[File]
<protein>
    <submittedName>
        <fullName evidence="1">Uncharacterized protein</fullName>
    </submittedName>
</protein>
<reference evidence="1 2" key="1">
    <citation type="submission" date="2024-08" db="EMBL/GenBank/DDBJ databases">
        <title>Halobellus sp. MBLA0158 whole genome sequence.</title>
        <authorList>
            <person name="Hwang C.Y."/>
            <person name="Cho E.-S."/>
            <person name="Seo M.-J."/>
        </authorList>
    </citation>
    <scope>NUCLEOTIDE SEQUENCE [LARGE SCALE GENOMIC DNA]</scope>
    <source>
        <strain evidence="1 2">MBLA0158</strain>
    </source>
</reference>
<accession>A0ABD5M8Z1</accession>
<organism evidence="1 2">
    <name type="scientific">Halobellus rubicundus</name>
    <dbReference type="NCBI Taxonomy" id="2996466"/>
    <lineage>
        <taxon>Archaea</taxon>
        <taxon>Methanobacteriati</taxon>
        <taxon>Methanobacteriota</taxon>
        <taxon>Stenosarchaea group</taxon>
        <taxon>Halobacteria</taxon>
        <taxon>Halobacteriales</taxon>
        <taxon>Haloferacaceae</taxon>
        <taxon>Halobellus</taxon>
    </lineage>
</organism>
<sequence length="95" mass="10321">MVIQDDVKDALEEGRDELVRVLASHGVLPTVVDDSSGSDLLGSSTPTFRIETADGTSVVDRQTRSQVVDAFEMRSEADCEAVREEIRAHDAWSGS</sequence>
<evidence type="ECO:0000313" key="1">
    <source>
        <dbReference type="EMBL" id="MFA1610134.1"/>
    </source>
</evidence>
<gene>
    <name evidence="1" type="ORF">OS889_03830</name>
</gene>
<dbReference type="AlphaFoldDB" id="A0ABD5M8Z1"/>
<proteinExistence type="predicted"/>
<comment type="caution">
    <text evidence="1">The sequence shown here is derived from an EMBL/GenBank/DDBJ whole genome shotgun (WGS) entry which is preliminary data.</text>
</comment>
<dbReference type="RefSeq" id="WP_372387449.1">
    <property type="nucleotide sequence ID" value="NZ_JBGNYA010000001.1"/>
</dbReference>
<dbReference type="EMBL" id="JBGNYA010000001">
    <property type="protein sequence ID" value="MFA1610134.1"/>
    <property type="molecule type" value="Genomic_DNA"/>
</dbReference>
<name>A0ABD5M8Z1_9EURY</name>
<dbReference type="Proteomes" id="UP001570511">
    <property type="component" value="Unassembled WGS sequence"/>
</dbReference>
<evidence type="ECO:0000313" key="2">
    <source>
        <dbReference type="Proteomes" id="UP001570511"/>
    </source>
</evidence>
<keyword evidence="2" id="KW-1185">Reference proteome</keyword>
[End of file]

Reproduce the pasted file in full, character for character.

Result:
<protein>
    <submittedName>
        <fullName evidence="1">Uncharacterized protein</fullName>
    </submittedName>
</protein>
<reference evidence="1 2" key="1">
    <citation type="submission" date="2024-08" db="EMBL/GenBank/DDBJ databases">
        <title>Halobellus sp. MBLA0158 whole genome sequence.</title>
        <authorList>
            <person name="Hwang C.Y."/>
            <person name="Cho E.-S."/>
            <person name="Seo M.-J."/>
        </authorList>
    </citation>
    <scope>NUCLEOTIDE SEQUENCE [LARGE SCALE GENOMIC DNA]</scope>
    <source>
        <strain evidence="1 2">MBLA0158</strain>
    </source>
</reference>
<accession>A0ABD5M8Z1</accession>
<organism evidence="1 2">
    <name type="scientific">Halobellus rubicundus</name>
    <dbReference type="NCBI Taxonomy" id="2996466"/>
    <lineage>
        <taxon>Archaea</taxon>
        <taxon>Methanobacteriati</taxon>
        <taxon>Methanobacteriota</taxon>
        <taxon>Stenosarchaea group</taxon>
        <taxon>Halobacteria</taxon>
        <taxon>Halobacteriales</taxon>
        <taxon>Haloferacaceae</taxon>
        <taxon>Halobellus</taxon>
    </lineage>
</organism>
<sequence length="95" mass="10321">MVIQDDVKDALEEGRDELVRVLASHGVLPTVVDDSSGSDLLGSSTPTFRIETADGTSVVDRQTRSQVVDAFEMRSEADCEAVREEIRAHDAWSGS</sequence>
<evidence type="ECO:0000313" key="1">
    <source>
        <dbReference type="EMBL" id="MFA1610134.1"/>
    </source>
</evidence>
<gene>
    <name evidence="1" type="ORF">OS889_03830</name>
</gene>
<dbReference type="AlphaFoldDB" id="A0ABD5M8Z1"/>
<proteinExistence type="predicted"/>
<comment type="caution">
    <text evidence="1">The sequence shown here is derived from an EMBL/GenBank/DDBJ whole genome shotgun (WGS) entry which is preliminary data.</text>
</comment>
<dbReference type="RefSeq" id="WP_372387449.1">
    <property type="nucleotide sequence ID" value="NZ_JBGNYA010000001.1"/>
</dbReference>
<dbReference type="EMBL" id="JBGNYA010000001">
    <property type="protein sequence ID" value="MFA1610134.1"/>
    <property type="molecule type" value="Genomic_DNA"/>
</dbReference>
<name>A0ABD5M8Z1_9EURY</name>
<dbReference type="Proteomes" id="UP001570511">
    <property type="component" value="Unassembled WGS sequence"/>
</dbReference>
<evidence type="ECO:0000313" key="2">
    <source>
        <dbReference type="Proteomes" id="UP001570511"/>
    </source>
</evidence>
<keyword evidence="2" id="KW-1185">Reference proteome</keyword>